The Best *Actually* Haunted Homes In The Country

Life & Culture Writer
10.27.18 10 Comments
best haunted houses in the us


There are two kinds of people: Halloween people and Christmas people. Some of us are super into family and cocoa and fireplaces, and the rest of us are into playing dress up and feeling our bodies freeze up with abject terror. To the latter group: Your time has come. It is imperative to make the most of the month. Let’s get the pumpkins carved, the candy purchased (because you have to eat at least five bags by the time kids actually show up at the door), costume out of planning stages into manufacture, and outings planned.

A visit to a corn maze is debatable, but a haunted house is a must. Sure, there are those faux hauntings in strip malls with disaffected youth making minimum wage to put on grease paint and get punched by drunk people unprepared for jump scares, but that’s weak sauce. You need 100 percent authentic spirits, preferably with some great backstory. And solid architecture never hurt anyone, either. Ambiance matters.

What follows are one dozen of the best-haunted houses in the country. We’ve already run back haunted attractions — today we’re talking about real hauntings. The (more) legit stuff. You can expect historical narratives with strained family relationships, doomed lovers, mysterious deaths, suicides, and even a person locked in an attic. And, yes, location, location, location. Burial grounds or GTFO.

The Winchester House (San Jose, CA)

View this post on Instagram

Look closely. You may see something.

A post shared by Winchester Mystery House (@winchestermysteryhouse) on

Once a daunting seven-story mansion, the Winchester House is still an imposing structure at its present four stories (Hey, earthquakes in California are a bitch). Unlike a lot of other haunted houses, which are filled with the menacing spirits of former residents, this home was arguably built for the ghosts. Rumor has it that this Queen Anne Style Victorian home was Sarah Winchester’s way of fighting back the ghosts of the people killed by husband William Wirt Winchester’s famous guns. After the death of her husband and infant child, legend says Sarah visited a Boston medium, who told her that she needed to leave New Haven, head west, and continuously build a home for both herself and the victims of Winchester rifles. Obviously, she could have just gotten a touch of wanderlust and been an early, yet inept house flipper, but the other version is more fun.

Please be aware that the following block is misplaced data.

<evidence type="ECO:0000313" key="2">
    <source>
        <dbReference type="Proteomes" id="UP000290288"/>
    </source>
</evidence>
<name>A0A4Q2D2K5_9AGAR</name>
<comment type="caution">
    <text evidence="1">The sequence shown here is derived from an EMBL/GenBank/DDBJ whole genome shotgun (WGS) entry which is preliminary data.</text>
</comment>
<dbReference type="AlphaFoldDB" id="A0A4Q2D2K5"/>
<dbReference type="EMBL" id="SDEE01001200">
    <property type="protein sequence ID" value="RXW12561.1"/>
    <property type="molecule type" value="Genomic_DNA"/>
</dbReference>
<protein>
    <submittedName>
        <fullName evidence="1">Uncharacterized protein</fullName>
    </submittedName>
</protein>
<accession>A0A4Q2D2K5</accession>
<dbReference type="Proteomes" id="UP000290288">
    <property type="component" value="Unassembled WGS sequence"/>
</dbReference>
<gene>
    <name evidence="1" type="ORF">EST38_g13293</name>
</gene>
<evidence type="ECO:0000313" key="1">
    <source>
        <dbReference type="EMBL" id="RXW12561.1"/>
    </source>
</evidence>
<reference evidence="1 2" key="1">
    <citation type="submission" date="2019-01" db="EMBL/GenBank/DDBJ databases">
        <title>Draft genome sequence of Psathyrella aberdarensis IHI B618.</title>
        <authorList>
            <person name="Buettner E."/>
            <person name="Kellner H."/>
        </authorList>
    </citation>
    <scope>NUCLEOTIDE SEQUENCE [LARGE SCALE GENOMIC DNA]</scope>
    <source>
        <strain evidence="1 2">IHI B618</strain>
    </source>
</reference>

This isn’t just an architectural nightmare, it’s a legit haunted house named one of the “Most Haunted Places in the World” by Time. Many, many visitors to the house have spiritual sightings to relay. There have been multiple sightings of a man with coal black hair pushing a ghostly wheelbarrow or repairing the fireplace in the ballroom. How big of a bummer is it going to be if the afterlife involves continuing your handyman duties? Other incidents include being patted on the back or tapped on the shoulder when you are completely alone and hearing deep sighs.

Sighs make sense. If I was dead Sarah Winchester, I wouldn’t want people wandering around my labyrinthian home either.

Around The Web